Myth– You have the right to not tip your server.

Fact– Where this is technically true (the customer will dictate how much of a tip they leave), it should never even be questioned if you will or won’t. If your server greeted you, brought you a menu and your drink, took your order, brought you your food, checked on you throughout your visit, complied to all requests, tried to fix any mistakes that the cooks may have made, you better fucking tip that server at least 20%. If they did every single one of those things with efficiency and a good attitude, you better tip them more. If they did about half of those things, you still better tip 20%. If the server literally did 2 or less of those things (obviously you were unfortunate to get the bottom level server), you should still tip 10-15%. If your server did anything at all for you, they deserve a tip. Also, a lot of establishments have tip-outs… Let me explain what that is. At the end of the night, the server does a “ring-out” which will show what they sold that night in the form of retail sales. More times than not, the server will have to tip the bartenders a percentage of their beverage sales, and sometimes a percentage of their food sales will be tipped to the kitchen staff. That means if you buy a drink or food, part of your tip is going to other people besides your server. If you don’t tip anything, it literally costs that server money to wait on you. That is not why servers are there. Look at it like this- If you are only wanting to pay retail, go to the store, buy the ingredients, and cook and serve your damn self. If you’ve gone to a restaurant, it’s expected you are paying not only for the meal, but for the services. Think of it as tipping the establishment, not just your server, because more than just one person made your dining experience (good or bad) possible… I believe that tips used to be paid before the dining experience even begun “To Ensure Proper Service,” but as we all know, the tip is given at the end. You come in to have a good meal and maybe a couple drinks. You want your dining experience to be smooth, friendly, and to your satisfaction. Your server is there to make that happen for you (and about 50+ other people at the same time). Just be patient with them and take notice of how fast they are moving. They are seriously dancing around the restaurant trying to get everything and everyone taken care of.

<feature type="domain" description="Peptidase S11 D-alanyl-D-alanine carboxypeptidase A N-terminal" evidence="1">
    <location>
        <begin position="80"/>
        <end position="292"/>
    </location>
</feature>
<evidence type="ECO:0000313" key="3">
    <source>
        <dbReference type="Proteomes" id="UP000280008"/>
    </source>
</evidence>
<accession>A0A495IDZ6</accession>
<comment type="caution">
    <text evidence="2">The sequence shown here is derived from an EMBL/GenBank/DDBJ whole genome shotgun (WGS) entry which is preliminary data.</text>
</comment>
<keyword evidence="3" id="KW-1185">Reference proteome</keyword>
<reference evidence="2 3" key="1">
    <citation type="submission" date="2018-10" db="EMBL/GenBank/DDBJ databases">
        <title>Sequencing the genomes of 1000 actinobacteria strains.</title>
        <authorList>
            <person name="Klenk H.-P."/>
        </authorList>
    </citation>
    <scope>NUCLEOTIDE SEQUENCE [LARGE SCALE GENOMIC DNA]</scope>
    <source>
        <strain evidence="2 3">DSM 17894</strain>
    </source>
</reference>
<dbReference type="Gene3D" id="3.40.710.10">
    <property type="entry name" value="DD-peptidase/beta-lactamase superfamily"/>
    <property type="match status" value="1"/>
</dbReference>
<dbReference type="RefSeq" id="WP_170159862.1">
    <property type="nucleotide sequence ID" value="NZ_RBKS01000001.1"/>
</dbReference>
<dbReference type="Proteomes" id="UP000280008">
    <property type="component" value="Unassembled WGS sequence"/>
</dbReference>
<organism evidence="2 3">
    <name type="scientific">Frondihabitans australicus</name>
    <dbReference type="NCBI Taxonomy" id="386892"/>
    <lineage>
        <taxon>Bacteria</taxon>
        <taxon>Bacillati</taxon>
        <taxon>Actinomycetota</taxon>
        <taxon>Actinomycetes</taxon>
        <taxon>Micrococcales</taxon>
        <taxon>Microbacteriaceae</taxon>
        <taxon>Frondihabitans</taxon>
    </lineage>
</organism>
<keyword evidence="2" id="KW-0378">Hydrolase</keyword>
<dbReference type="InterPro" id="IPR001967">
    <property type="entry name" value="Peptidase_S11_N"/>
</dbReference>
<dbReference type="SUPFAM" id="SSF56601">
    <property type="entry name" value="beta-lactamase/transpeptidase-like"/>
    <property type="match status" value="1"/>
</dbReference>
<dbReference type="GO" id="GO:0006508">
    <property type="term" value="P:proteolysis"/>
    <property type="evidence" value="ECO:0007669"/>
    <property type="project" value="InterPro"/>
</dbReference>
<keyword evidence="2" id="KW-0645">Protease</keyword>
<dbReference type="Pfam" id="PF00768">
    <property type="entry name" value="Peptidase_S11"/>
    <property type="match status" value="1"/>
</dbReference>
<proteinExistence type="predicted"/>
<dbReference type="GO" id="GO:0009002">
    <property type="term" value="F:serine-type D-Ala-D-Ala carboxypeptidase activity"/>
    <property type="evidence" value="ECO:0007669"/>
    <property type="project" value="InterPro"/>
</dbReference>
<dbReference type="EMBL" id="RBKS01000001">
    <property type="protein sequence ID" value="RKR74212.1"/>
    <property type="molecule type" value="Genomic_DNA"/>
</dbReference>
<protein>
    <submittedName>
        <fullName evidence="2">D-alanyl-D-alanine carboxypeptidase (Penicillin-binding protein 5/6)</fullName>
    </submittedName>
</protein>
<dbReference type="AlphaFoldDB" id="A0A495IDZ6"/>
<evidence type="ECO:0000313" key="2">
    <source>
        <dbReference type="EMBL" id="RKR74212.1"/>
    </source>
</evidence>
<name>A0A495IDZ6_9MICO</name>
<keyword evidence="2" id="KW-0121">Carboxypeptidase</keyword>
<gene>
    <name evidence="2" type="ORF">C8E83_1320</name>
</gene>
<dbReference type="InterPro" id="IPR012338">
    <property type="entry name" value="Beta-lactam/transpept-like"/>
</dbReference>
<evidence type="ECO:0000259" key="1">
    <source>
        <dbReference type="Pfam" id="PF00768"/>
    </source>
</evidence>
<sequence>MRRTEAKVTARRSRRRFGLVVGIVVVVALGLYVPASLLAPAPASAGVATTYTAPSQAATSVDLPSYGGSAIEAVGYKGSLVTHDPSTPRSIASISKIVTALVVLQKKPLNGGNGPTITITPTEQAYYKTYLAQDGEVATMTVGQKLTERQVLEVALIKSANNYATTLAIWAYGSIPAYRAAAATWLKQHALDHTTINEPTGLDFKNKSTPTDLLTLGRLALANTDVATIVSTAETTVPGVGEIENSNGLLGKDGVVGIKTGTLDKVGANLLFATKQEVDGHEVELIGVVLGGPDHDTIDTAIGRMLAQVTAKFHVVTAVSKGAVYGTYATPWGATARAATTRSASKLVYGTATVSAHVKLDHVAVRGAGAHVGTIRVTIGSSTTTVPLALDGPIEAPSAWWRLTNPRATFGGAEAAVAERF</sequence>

If people would start looking at their servers as actual people trying to earn a living rather than think of them as scum who are just there to obey their every command, you might get friendlier servers.

I don’t want to divulge too many insider secrets, because only fellow servers understand the reality of what goes on out of customers’ view. You know, insults in the kitchen, pranks that are pulled on newbies, the way everyone knows that one guy who always has a ridiculous order and everything has to be just right, the way that when you get a customer that is (or has been) a server you know you’re getting a great tip, and just the bond and genuine sense of family between the staff.


I’ve made some great friends through my experience as a server, and I wouldn’t trade it for anything. It’s a place that I know I’m always welcome back if I need to make quick cash, I’ll be able to pick up a shift.

To my servers far and wide, keep that shit up!